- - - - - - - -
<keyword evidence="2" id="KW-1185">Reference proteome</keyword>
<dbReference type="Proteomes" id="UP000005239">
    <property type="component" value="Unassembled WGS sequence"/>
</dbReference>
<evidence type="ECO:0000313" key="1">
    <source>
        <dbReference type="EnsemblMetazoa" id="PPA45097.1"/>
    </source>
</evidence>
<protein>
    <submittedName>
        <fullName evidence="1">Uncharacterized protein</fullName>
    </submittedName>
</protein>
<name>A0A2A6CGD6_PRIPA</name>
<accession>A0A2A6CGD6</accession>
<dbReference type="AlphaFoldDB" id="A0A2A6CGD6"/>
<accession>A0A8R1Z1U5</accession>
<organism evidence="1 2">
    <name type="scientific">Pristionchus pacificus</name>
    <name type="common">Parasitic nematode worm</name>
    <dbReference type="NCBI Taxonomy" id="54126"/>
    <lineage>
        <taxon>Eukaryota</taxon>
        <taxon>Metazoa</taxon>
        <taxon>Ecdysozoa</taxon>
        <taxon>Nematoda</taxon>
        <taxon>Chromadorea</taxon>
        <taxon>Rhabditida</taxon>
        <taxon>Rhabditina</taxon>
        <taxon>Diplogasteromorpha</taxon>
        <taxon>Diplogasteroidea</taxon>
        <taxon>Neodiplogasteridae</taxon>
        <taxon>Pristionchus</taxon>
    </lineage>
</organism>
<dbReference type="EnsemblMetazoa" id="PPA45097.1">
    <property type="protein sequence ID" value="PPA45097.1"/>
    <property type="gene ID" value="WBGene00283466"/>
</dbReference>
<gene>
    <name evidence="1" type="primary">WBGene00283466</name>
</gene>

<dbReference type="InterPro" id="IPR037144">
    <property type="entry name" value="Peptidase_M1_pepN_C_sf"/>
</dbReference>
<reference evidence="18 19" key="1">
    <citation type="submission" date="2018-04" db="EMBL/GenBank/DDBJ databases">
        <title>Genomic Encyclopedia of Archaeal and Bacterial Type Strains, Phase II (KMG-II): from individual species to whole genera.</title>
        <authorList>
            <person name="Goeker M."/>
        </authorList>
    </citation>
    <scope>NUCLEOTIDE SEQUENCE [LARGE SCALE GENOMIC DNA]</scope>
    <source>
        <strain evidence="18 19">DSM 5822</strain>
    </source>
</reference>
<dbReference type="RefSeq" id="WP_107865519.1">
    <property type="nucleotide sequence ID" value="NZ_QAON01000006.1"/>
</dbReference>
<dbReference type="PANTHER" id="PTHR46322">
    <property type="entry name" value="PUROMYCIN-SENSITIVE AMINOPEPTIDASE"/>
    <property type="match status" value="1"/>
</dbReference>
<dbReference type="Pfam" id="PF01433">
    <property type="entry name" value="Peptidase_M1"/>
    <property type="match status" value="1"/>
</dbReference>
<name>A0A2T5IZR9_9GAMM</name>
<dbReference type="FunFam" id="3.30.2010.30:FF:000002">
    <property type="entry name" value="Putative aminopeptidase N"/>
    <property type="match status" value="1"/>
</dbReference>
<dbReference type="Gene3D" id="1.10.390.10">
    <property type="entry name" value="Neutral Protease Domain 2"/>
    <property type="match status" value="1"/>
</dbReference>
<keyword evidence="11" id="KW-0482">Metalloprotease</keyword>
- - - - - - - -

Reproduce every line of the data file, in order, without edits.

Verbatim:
<keyword evidence="2" id="KW-1185">Reference proteome</keyword>
<dbReference type="Proteomes" id="UP000005239">
    <property type="component" value="Unassembled WGS sequence"/>
</dbReference>
<evidence type="ECO:0000313" key="1">
    <source>
        <dbReference type="EnsemblMetazoa" id="PPA45097.1"/>
    </source>
</evidence>
<protein>
    <submittedName>
        <fullName evidence="1">Uncharacterized protein</fullName>
    </submittedName>
</protein>
<name>A0A2A6CGD6_PRIPA</name>
<accession>A0A2A6CGD6</accession>
<dbReference type="AlphaFoldDB" id="A0A2A6CGD6"/>
<accession>A0A8R1Z1U5</accession>
<organism evidence="1 2">
    <name type="scientific">Pristionchus pacificus</name>
    <name type="common">Parasitic nematode worm</name>
    <dbReference type="NCBI Taxonomy" id="54126"/>
    <lineage>
        <taxon>Eukaryota</taxon>
        <taxon>Metazoa</taxon>
        <taxon>Ecdysozoa</taxon>
        <taxon>Nematoda</taxon>
        <taxon>Chromadorea</taxon>
        <taxon>Rhabditida</taxon>
        <taxon>Rhabditina</taxon>
        <taxon>Diplogasteromorpha</taxon>
        <taxon>Diplogasteroidea</taxon>
        <taxon>Neodiplogasteridae</taxon>
        <taxon>Pristionchus</taxon>
    </lineage>
</organism>
<dbReference type="EnsemblMetazoa" id="PPA45097.1">
    <property type="protein sequence ID" value="PPA45097.1"/>
    <property type="gene ID" value="WBGene00283466"/>
</dbReference>
<gene>
    <name evidence="1" type="primary">WBGene00283466</name>
</gene>

<dbReference type="InterPro" id="IPR037144">
    <property type="entry name" value="Peptidase_M1_pepN_C_sf"/>
</dbReference>
<reference evidence="18 19" key="1">
    <citation type="submission" date="2018-04" db="EMBL/GenBank/DDBJ databases">
        <title>Genomic Encyclopedia of Archaeal and Bacterial Type Strains, Phase II (KMG-II): from individual species to whole genera.</title>
        <authorList>
            <person name="Goeker M."/>
        </authorList>
    </citation>
    <scope>NUCLEOTIDE SEQUENCE [LARGE SCALE GENOMIC DNA]</scope>
    <source>
        <strain evidence="18 19">DSM 5822</strain>
    </source>
</reference>
<dbReference type="RefSeq" id="WP_107865519.1">
    <property type="nucleotide sequence ID" value="NZ_QAON01000006.1"/>
</dbReference>
<dbReference type="PANTHER" id="PTHR46322">
    <property type="entry name" value="PUROMYCIN-SENSITIVE AMINOPEPTIDASE"/>
    <property type="match status" value="1"/>
</dbReference>
<dbReference type="Pfam" id="PF01433">
    <property type="entry name" value="Peptidase_M1"/>
    <property type="match status" value="1"/>
</dbReference>
<name>A0A2T5IZR9_9GAMM</name>
<dbReference type="FunFam" id="3.30.2010.30:FF:000002">
    <property type="entry name" value="Putative aminopeptidase N"/>
    <property type="match status" value="1"/>
</dbReference>
<dbReference type="Gene3D" id="1.10.390.10">
    <property type="entry name" value="Neutral Protease Domain 2"/>
    <property type="match status" value="1"/>
</dbReference>
<keyword evidence="11" id="KW-0482">Metalloprotease</keyword>